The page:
LINCOLN, Neb. (KOLN) - For the second time in just over four months, a female police officer suing the City of Lincoln for alleged sex discrimination.
Melissa Ripley, a 20-year veteran of the department, said in her lawsuit that she suffered years of discrimination and a hostile work environment.
Ripley said she has been subjected to discrimination and sex stereotypes that caused her to be treated differently than her male counterparts and disqualified her from advancing in her career and damaged her reputation. The lawsuit said LPD’s command staff and other City officials were aware or should have been aware of the hostile work environment and discrimination and failed to take appropriate remedial measures.
In a lawsuit filed Tuesday, Ripley named Interim Police Chief Brian Jackson several times. Jackson was Ripley’s supervisor in the Lincoln/Lancaster County Narcotics Task Force in 2007, when she alleges her mistreatment began. Ripley said when voicing her concerns to Jackson he did nothing to remedy them.
Ripley said her safety was unnecessarily jeopardized during undercover narcotics assignments, especially during the lunch hour when Jackson took male LPD officers on the surveillance team to lunch rather than monitor her wire. Ripley said Jackson also never took her to lunch like he did with the male officers.
Ripley, who worked second shift, asked to move to first shift due to her safety concerns. She said Jackson denied the request and angrily told her she wasn’t in a position to “demand” anything.
Ripley said Jackson would ask for her help picking out articles of clothing to wear and made her wash his vehicle on several occasions, but Jackson didn’t ask the same of male officers.
Ripley said she was passed over for multiple specialized positions by men who weren’t as qualified. When passed over for a permanent investigator position within the Narcotics Unit, Ripley said Jackson admitted to her that he selected a friend he went to police academy with. She said she was also not selected for positions by Jackson’s successor of the Narcotics Unit, Chris Peterson. Ripley said Captain Peterson told her she wasn’t selected because she had a reputation for being “hard to get along with” and “not a team player.”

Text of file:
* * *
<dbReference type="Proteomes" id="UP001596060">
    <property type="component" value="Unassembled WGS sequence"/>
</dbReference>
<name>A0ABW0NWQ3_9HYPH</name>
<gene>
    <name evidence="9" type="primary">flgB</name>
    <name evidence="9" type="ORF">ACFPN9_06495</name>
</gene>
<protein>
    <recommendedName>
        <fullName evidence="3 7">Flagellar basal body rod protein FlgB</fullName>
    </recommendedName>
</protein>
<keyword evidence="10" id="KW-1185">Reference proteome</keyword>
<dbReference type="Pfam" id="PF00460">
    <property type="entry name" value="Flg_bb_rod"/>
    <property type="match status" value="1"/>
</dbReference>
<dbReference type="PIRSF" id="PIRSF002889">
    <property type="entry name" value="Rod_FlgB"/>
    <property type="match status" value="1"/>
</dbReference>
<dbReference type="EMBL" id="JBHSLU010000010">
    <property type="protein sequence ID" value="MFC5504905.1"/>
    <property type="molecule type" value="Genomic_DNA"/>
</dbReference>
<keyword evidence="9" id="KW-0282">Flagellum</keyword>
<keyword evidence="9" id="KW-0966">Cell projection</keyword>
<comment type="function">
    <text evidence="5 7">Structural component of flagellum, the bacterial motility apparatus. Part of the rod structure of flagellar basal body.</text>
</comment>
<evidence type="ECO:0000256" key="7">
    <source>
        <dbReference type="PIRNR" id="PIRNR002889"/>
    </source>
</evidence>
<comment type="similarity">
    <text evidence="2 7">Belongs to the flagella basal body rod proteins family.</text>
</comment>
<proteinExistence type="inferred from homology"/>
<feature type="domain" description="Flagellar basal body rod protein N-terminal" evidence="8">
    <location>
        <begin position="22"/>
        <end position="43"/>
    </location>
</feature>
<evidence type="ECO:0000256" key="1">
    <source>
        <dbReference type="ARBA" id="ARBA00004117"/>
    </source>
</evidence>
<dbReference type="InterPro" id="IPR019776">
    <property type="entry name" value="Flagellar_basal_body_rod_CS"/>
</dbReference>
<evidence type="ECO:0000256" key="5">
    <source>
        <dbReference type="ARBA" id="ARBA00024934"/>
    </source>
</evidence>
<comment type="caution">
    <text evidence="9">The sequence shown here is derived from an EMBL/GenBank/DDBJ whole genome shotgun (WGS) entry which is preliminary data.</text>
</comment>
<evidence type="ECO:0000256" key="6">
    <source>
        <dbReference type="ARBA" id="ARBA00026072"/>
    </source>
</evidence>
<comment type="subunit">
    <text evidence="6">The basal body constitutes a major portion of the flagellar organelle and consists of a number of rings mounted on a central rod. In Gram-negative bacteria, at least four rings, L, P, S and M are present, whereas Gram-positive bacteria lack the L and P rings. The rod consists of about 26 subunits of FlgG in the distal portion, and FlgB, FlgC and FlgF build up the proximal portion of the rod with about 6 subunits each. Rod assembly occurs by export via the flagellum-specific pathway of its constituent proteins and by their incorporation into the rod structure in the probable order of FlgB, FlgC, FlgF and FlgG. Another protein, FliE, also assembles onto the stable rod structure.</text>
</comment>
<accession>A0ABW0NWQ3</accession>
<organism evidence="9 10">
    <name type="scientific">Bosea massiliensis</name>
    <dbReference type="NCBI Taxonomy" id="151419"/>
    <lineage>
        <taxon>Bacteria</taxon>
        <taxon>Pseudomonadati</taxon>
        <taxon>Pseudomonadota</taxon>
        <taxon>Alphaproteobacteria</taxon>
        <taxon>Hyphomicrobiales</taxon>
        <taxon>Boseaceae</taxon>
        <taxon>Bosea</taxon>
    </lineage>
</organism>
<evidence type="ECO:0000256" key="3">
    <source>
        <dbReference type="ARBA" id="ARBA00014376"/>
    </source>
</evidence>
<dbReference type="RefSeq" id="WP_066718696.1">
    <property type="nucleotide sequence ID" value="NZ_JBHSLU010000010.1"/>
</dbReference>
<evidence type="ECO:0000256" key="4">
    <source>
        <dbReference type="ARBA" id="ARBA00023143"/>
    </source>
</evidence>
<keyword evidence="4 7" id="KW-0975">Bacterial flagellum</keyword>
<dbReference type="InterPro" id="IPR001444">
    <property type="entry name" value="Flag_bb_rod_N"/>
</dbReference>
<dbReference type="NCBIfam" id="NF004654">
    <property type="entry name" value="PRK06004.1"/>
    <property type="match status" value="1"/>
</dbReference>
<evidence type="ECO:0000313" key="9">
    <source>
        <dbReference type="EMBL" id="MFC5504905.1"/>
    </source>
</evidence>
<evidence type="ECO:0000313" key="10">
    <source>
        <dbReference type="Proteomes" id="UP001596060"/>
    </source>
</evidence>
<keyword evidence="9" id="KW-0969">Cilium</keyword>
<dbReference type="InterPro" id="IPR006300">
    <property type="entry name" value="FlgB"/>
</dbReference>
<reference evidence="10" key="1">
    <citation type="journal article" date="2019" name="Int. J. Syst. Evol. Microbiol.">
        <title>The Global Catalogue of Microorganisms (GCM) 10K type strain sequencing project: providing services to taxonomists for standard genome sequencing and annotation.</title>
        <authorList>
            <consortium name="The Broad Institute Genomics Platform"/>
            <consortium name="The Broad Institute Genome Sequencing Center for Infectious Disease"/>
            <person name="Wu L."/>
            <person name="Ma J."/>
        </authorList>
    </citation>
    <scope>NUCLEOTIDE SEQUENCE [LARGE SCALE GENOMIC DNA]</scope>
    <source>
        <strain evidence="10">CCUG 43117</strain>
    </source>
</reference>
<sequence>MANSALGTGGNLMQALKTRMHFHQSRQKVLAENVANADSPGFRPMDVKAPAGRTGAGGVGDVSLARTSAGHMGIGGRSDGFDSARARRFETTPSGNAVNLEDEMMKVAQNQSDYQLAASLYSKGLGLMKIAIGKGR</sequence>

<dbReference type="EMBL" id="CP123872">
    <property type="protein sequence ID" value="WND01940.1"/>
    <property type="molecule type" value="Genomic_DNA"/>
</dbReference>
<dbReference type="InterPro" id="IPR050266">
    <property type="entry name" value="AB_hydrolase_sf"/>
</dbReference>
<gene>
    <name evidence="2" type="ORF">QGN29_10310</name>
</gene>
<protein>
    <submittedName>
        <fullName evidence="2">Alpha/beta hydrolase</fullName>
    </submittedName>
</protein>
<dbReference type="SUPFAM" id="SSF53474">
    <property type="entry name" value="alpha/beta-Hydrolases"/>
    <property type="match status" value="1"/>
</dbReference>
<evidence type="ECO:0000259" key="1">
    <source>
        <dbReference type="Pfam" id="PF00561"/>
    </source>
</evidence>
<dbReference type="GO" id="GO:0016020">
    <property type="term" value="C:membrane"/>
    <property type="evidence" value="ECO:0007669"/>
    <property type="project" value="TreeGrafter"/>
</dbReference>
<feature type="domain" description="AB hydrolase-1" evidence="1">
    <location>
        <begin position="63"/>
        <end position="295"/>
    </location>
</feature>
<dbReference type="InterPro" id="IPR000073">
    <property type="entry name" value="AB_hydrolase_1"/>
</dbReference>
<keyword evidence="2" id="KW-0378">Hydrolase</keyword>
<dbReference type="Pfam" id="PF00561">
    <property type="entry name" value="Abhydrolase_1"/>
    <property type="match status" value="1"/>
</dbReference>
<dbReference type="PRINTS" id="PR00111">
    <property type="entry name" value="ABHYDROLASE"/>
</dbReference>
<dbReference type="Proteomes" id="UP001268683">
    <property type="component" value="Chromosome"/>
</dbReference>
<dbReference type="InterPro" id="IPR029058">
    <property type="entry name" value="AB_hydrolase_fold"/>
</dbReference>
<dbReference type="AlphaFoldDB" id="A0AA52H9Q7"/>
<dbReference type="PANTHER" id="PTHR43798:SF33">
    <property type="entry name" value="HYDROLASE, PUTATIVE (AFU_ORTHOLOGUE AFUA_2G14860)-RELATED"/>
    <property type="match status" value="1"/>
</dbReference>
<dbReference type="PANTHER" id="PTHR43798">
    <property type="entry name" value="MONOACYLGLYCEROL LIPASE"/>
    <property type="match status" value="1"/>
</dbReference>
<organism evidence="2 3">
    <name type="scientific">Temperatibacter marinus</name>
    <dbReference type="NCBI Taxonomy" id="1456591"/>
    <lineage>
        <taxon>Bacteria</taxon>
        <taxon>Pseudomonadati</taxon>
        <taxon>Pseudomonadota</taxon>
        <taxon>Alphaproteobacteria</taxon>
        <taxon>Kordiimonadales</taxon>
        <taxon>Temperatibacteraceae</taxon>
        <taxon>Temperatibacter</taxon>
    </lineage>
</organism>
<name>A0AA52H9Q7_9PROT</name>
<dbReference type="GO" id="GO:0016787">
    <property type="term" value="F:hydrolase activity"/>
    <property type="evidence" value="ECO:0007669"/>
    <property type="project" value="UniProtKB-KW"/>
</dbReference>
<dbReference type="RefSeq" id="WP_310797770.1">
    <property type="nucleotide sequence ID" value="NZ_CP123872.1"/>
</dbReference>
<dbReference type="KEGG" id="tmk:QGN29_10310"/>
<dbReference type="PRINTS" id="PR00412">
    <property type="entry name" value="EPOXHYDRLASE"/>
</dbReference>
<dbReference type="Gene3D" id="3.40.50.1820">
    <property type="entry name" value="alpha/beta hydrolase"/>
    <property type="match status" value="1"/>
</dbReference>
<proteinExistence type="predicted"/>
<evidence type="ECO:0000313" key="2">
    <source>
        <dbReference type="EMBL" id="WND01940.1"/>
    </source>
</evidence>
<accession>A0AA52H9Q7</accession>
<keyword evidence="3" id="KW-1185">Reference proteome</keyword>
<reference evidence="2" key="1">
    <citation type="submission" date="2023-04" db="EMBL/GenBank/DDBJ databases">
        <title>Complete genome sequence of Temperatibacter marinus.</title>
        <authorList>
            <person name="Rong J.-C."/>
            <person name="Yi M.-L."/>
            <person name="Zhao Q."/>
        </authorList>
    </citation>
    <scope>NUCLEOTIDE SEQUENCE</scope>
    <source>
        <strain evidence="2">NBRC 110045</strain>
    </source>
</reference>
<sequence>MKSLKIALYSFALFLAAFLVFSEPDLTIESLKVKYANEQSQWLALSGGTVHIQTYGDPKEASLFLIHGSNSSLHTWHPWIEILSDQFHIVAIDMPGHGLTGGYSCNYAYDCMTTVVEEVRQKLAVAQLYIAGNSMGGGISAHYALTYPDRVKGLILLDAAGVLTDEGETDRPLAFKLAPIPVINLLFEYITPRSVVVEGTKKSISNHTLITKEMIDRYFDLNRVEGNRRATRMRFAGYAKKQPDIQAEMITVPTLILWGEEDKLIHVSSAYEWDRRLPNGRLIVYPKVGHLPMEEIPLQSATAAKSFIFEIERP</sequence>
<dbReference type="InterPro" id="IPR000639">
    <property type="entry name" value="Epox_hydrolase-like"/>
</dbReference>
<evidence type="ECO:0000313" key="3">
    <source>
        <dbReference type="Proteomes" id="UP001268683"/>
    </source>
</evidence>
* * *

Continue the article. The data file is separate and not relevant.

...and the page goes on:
Ripley said in April 2017 she suffered an on-duty serious injury when a Great Dane dog viciously attacked her. She underwent surgery to repair the cuts and bite to her face. During her recovery, a male police officer referred to the incident as “Bitches get Stiches.” Ripley said the officer was notorious for making inappropriate and lewd comments. Following an internal investigation, the male officer received four hours of unpaid suspension.
In April 2019, Jackson and Peterson began investigating Ripley. Ripley said when she asked Jackson to disclose the reason for the investigation, he refused to respond. Ripley said she was unaware of the investigation until her husband, an LPD detective, told her, which was contrary to LPD’s protocol for internal investigations. She said the timing of the investigation was suspicious because five months earlier she provided deposition testimony in support of another officer in a case against the City. Ripley’s testimony was critical of Peterson, who was investigating her without her knowledge.
Ripley is asking to be compensated for back pay, front pay, loss of earning capacity, loss of reputation, compensatory damages, consequential damages in amounts to be proven at trial.
Former officer Sarah Williams filed a discrimination lawsuit against the department in November of 2020, alleging discrimination and harassment based on her gender.